In 1744, once her artistic apprenticeship was over and she reached her legal majority at age twenty-five, Biheron could no longer live in the Jardin du Roi with her teacher for she had no official connection there. She found a place a short walk from one of the entrances to the garden. Already deeply involved in her anatomical studies at surgical amphitheaters (where she had to disguise herself in male attire to be admitted) and through numerous dissections of her own, she took up lodging on the rue de la Vieille Estrapade, at the corner of the rue des Poules (today the rue Laromiguière), in a house that would soon be occupied also by Diderot when he moved his family into a third-floor apartment there in 1747.
In order to do her anatomical work Biheron became of necessity a fearless handler of dead flesh. Unapologetically assuming the medical gaze, she went way beyond gazing; she cut, dug, delved, extracted, and took apart in order to reassemble the accurate whole. Earlier anatomists wrote graphically about their furtive studies, as most did not get bodies legitimately, and beyond that they had to do their gruesome work in extreme cold to avoid quick putrefaction. So they froze as they labored alone on cadavers—“flayed, hideous, reeking, and horrible to behold” had been Leonardo da Vinci’s earlier characterization—the vapors ghastly, the display harrowing. Corpses in rigor mortis would be stiff, but soon the bodies became more pliable as the cells degraded, easier to work with but already fast decaying. The remains would have to be wrapped at night in paper and cloths dipped in vinegar to avoid dehydration and spoilage, but despite such precautions they would dry out, then liquefy and rot. Biheron, a woman of literally penetrating vision, dealt over many decades in this macabre space. Her end product was aesthetic and sanitized, but she had to pass through deep zones of morbidity to create it.
The carcasses she studied, at least several hundred over her lifetime, some of dubious provenance—it was said she occasionally hired people to steal them from the military—would have been in various stages of decomposition when she received them, a very few perhaps fresh from execution or snatched immediately after death, but the vast majority either unearthed and already rotting or emaciated, deformed, even desiccated from long illness if obtained straight from the hospitals. She concocted some sort of wetting and preserving solution and then toiled as fast as she could until decay made necessary the procurement of another body. Always in a hurry to take molds of the organs, she would later make casts to produce her waxen copies.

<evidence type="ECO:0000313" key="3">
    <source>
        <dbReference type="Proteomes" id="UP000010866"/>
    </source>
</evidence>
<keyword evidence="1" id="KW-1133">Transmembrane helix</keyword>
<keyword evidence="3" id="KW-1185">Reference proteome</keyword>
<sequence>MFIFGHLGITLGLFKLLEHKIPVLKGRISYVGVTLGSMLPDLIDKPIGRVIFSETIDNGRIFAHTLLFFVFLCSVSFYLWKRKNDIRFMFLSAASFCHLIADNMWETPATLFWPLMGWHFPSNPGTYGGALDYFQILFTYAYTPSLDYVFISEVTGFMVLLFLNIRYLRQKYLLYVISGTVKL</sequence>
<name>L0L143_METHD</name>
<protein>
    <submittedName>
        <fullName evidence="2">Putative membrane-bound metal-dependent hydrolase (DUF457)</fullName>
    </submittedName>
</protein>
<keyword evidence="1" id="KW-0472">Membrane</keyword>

Making her wax models was also time-consuming. Biheron would grease the surface of the specimen she was reproducing in order to prevent sticking, put down some thread or string to aid in taking off the hardened mold, and then brush and eventually apply with a spatula layers of plaster onto the prepared organ. The front and back of the organ would each need their separate treatment. Once the molds set and were gingerly removed, their internal sides would be coated with oil or soap to fill in any small pores, the two halves of the mold reattached to each other, the wax poured into the cavity of the assembled whole and rotated around slowly and patiently in successive coats. Several additives would have been mixed with the wax—olive oil, turpentine, suet, and Biheron’s mystery ingredients, perhaps silk, wool, threads, feathers, vegetable resins, tints, resulting in her secret alloy which famously neither melted nor broke. Once the wax hardened and the mold was removed there followed the painstaking corrections, the painting and finishing of each body part. Biheron might have been particularly drawn to the malleable medium of wax, associated as it was with church candles and votive offerings; her work could be said to blend the sacred and the scientific.
In 1759 the Académie des Sciences invited Biheron to make the first of three unprecedented presentations, bringing her into the limelight. Morand had arranged this extraordinary event—women were not allowed to participate directly in the academy—and spoke proudly of her triumphant imitation of the human body before actually introducing her to the assembled savants. Praising the great superiority of her models, he said that previous ones, like those of Guillaume Desnoues’ traveling show earlier in the century, were made of hard wax and presented only the position, form, and color of the organs, any parts with lightness or suppleness simply left out. Biheron’s, he boasted, showed hollow viscera and membranes “in a way that fools the beholder.”
The official opening of Biheron’s medical museum in her home on May 13, 1761, was a big day. She was for the first time displaying her models for all to see. Biheron’s exhibit would be open every day except Sundays and holidays from eleven to one and from four to six; for those who wished “a more detailed displaying of the viscera in the three bodily cavities” or wanted lessons on each separately, such arrangements were available. No fee was mentioned for admission; she was probably planning to determine that later based on the size and enthusiasm of the crowds that came.
Many loved her “please DO touch” policy and felt unthreatened, amused, and probably heartened by the strange but undeniable beauty of the body’s parts. In that respect her studio was a crowd-pleaser for the curious. But her other audience, the serious students, natural philosophers, and medical men she knew, learned from, and in turn instructed, understood full well that Biheron was a woman of science whose work entailed hard and gruesome labors of a kind not recognized by casual visitors, the beholders and holders who saw and handled only the odorless final result. Those who had experienced what dissection entailed, like the famed English doctor Sir John Pringle, admired the extreme faithfulness of her models yet immediately exclaimed, “Mademoiselle, all that is missing is the stench.”
From Minerva’s French Sisters: Women of Science in Enlightenment France by Nina Rattner Gelbart. Copyright © 2021 by Nina Rattner Gelbart. Published by Yale University Press in May 2021. Reproduced by permission.